1Indians on VacationThomas King

Mimi, a free-spirited artist, drags her husband, Bird, a curmudgeonly writer, to
Prague on a holiday quest to track down the medicine bundle Mimi’s Uncle Leroy took overseas 100 years before. They sightsee through capitals of the so-called cradle of Western civilization only to realize people the world over aren’t so different after all. Because this is Thomas King, there are killer one-liners that will make you laugh out loud and some weighty introspection on Canada’s abject treatment of its Indigenous people, not to mention marriage, class, race, mental health and the reasons we travel.

The Canadian-American author of Greek, Cherokee and German heritage, who lives in Guelph, Ont., has written more than a dozen award-winning fiction and non-fiction books, including The Back of the Turtle and The Inconvenient Indian: A Curious Account of Native People in North America. Indians on Vacation has just been nominated for a 2020 Writer’s Trust award, and the jury called it “a novel that serves grief and anger with a constant yet somehow always-unexpected wit.”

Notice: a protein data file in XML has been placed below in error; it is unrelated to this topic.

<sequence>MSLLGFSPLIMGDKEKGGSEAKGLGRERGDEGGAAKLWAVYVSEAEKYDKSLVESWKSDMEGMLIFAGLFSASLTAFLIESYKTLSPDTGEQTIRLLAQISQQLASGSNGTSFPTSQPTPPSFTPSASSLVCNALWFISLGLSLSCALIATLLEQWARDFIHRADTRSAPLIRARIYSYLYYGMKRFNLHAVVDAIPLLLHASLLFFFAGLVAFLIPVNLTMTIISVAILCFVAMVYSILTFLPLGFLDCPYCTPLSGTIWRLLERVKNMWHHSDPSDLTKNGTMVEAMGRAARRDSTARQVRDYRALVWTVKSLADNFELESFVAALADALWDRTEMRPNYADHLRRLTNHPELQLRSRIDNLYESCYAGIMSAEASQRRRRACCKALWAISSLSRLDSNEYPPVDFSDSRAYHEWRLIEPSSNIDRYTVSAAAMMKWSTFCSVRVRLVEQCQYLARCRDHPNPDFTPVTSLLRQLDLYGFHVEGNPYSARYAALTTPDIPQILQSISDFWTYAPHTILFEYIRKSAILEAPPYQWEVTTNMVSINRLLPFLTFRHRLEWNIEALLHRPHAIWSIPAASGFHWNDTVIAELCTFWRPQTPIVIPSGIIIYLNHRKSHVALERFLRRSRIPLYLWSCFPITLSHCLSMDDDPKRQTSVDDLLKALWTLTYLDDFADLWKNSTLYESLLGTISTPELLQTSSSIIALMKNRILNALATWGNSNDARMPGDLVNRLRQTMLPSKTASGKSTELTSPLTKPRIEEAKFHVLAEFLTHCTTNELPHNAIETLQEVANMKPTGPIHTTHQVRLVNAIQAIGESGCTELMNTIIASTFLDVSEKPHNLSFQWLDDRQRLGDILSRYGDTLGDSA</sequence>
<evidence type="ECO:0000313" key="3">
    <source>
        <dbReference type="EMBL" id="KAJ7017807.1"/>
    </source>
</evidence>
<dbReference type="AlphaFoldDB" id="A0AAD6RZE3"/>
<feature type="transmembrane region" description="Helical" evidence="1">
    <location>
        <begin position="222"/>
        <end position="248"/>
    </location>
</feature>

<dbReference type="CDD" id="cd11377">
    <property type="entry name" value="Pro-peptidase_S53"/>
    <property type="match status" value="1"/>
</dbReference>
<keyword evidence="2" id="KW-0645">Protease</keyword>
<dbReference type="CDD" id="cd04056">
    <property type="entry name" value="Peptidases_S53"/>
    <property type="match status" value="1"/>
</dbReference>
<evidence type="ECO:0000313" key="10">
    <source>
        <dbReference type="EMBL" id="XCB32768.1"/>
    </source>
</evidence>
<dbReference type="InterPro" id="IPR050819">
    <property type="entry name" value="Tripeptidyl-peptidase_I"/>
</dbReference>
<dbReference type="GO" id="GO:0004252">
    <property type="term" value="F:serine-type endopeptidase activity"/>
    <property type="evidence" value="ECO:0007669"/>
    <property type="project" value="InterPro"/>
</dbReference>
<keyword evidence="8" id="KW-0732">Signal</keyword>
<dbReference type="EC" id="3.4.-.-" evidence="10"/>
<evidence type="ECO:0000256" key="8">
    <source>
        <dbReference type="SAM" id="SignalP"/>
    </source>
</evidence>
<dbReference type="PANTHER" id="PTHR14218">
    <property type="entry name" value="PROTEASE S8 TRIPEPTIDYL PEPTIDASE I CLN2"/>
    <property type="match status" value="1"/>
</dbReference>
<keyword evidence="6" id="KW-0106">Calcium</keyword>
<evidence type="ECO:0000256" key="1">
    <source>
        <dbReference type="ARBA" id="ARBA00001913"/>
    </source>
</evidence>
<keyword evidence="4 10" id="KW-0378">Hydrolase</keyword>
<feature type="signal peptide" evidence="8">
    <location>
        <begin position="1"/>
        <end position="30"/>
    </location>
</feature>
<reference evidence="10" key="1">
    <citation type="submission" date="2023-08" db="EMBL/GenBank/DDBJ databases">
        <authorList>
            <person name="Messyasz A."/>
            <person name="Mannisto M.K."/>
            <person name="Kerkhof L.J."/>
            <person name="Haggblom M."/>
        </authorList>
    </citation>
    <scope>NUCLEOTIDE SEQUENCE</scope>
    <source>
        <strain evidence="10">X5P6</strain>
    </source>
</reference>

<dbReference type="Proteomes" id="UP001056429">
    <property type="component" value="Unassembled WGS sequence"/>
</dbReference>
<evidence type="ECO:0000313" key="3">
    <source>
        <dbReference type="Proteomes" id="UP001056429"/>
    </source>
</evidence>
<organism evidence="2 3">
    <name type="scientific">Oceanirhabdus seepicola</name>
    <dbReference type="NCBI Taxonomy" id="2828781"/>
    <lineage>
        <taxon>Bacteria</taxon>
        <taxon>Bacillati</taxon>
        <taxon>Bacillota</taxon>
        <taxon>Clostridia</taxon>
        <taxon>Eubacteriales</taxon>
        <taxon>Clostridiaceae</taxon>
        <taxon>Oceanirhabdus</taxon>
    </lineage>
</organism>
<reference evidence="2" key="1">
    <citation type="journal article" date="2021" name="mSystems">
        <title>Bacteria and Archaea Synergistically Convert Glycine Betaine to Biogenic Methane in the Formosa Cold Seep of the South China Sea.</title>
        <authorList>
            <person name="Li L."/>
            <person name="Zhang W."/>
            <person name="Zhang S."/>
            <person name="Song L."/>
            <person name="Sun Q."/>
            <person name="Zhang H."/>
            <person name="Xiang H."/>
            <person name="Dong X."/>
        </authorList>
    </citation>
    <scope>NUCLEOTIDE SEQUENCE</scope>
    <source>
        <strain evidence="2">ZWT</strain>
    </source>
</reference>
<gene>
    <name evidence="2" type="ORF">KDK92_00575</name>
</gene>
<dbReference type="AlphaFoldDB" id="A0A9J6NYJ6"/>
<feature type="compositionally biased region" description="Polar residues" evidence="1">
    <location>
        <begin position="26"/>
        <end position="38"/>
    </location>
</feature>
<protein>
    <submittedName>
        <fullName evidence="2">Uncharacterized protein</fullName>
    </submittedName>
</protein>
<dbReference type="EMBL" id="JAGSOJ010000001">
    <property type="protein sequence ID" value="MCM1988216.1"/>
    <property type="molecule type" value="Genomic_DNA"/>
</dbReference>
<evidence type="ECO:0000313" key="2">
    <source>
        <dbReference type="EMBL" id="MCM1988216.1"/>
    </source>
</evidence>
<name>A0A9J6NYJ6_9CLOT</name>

There’s lots to talk about here with King, the ultimate raconteur.

2The Pull of the StarsEmma Donoghue

From the London, Ont.-based writer of the international bestseller – and Academy- Award winning film – The Room, Donoghue’s latest novel takes place over three days in a makeshift Dublin maternity ward during the 1918 flu pandemic.

Reading The Pull of the Stars during the COVID-19 pandemic evokes déjà vu as the protagonist, a nurse named Julia Power, travels to work on a tram and hears a man cough on the bench behind her. “At the moment, this whole city was inclined to assume the worst, and no wonder,” Donoghue writes.

The author, who often delves into the intricacies of the lives of women, chooses three female protagonists: the nurse, an untrained hospital helper named Bridie Sweeney and Dr. Kathleen Lynn, a real Dubliner and “a Protestant socialist, suffragette and republican firebrand.” The book is a female-centric take on the Great War, usually seen through a male gaze in literature, and will prompt discussions on religion, class, feminism, politics and health care.

3RidgerunnerGil Adamson

In this sequel to her debut novel The Outlander, which won the First Novel Award in 2008, the Toronto author picks up the story of 19-year-old Mary Boulton, who, in the first book, was on the run after murdering her abusive husband.

Adamson, who made the Giller Prize shortlist with this book, took pains to